PubAg

Main content area

Fructose vs glucose decreased liking/wanting and subsequent intake of high-energy foods in young women

Author:
Ao, Hua, Li, Jiachun, Li, Ouwen, Su, Manyi, Gao, Xiao
Source:
Nutrition research 2020 v.78 pp. 60-71
ISSN:
0271-5317
Subject:
added sugars, beverages, biochemical pathways, decision making, energy intake, food intake, fructose, glucose, high energy foods, humans, ideal body weight, metabolic syndrome, obesity, risk factors, women
Abstract:
Recent research on the health impacts of added sugar has prompted the comparison of the effects of its 2 major components: glucose and fructose. Fructose was identified as a risk factor for obesity and metabolic syndrome. However, because of the differences in metabolic responses and responsivity of reward circuitry to palatable food, it is unknown if glucose and fructose induce similar appetite-related responses in humans with varying weights. This study compared the behavioral responses to food in young women of a healthy weight (n = 31) and with excess weight (n = 28). We hypothesized that (1) the inhibitory effect of glucose (vs fructose) on food-related responses would be greater in subjects of a healthy weight than in those with overweight/obesity and (2) subjects with overweight/obesity would exhibit a stronger preference for food than subjects with a healthy weight. After an overnight fast, the subjects ingested a glucose or equienergetic fructose beverage on 2 separate days, respectively. Then, they completed liking and wanting ratings and 2 decision-making tasks followed by ad libitum food intake. The results revealed that fructose reduced both liking and wanting for food in subjects with overweight/obesity and also decreased energy intake in all subjects. Relative to the healthy-weight group, subjects with overweight/obesity preferred the immediate reward. Moreover, only in the healthy-weight group were liking and wanting scores for food positively associated with actual food consumption. Overall, fructose (vs glucose) showed an acute inhibitory effect on appetite-related responses in subjects with excess weight.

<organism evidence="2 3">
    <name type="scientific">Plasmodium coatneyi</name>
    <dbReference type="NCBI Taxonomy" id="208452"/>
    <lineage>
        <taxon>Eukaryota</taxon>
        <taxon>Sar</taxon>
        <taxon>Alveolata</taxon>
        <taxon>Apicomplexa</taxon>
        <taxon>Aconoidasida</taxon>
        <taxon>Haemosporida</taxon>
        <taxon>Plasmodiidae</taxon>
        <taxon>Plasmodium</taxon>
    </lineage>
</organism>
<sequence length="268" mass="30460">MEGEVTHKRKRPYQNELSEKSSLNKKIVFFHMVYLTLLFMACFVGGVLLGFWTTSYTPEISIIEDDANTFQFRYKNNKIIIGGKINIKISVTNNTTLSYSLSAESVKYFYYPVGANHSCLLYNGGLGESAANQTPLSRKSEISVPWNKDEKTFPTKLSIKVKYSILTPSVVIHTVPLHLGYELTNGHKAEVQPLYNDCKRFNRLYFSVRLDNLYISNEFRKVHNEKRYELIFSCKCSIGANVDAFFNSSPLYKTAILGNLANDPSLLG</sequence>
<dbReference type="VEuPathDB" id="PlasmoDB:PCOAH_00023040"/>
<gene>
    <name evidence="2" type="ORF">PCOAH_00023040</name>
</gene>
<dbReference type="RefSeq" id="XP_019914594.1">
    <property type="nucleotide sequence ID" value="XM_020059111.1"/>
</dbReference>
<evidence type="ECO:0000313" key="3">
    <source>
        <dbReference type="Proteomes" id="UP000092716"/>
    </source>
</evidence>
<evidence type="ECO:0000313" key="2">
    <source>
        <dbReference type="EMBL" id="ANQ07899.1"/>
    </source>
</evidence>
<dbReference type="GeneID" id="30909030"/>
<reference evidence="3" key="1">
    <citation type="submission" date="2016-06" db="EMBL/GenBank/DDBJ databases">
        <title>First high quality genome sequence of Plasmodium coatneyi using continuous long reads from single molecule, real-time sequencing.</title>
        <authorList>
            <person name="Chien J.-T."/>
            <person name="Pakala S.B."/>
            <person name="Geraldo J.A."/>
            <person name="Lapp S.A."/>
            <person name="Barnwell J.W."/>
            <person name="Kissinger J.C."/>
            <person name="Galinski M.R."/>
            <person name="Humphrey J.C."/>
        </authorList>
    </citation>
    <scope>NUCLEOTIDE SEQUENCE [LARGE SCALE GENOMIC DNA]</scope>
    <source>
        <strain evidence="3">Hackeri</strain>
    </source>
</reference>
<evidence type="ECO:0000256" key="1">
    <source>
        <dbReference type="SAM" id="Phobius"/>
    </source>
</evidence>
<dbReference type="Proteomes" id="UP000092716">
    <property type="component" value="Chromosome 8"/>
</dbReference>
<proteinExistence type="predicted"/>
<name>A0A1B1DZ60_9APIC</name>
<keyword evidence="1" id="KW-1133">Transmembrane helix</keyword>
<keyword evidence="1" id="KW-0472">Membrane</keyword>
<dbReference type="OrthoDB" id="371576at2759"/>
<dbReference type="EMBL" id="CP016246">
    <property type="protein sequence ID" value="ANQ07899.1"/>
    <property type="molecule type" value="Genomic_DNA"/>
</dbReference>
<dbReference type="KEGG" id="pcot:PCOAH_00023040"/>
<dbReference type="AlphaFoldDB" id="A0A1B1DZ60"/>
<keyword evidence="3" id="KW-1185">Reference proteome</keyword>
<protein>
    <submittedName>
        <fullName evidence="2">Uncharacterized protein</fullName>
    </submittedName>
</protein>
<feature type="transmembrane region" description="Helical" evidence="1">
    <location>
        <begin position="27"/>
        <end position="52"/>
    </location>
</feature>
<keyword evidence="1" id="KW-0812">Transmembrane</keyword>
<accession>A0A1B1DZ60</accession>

Agid:
6953956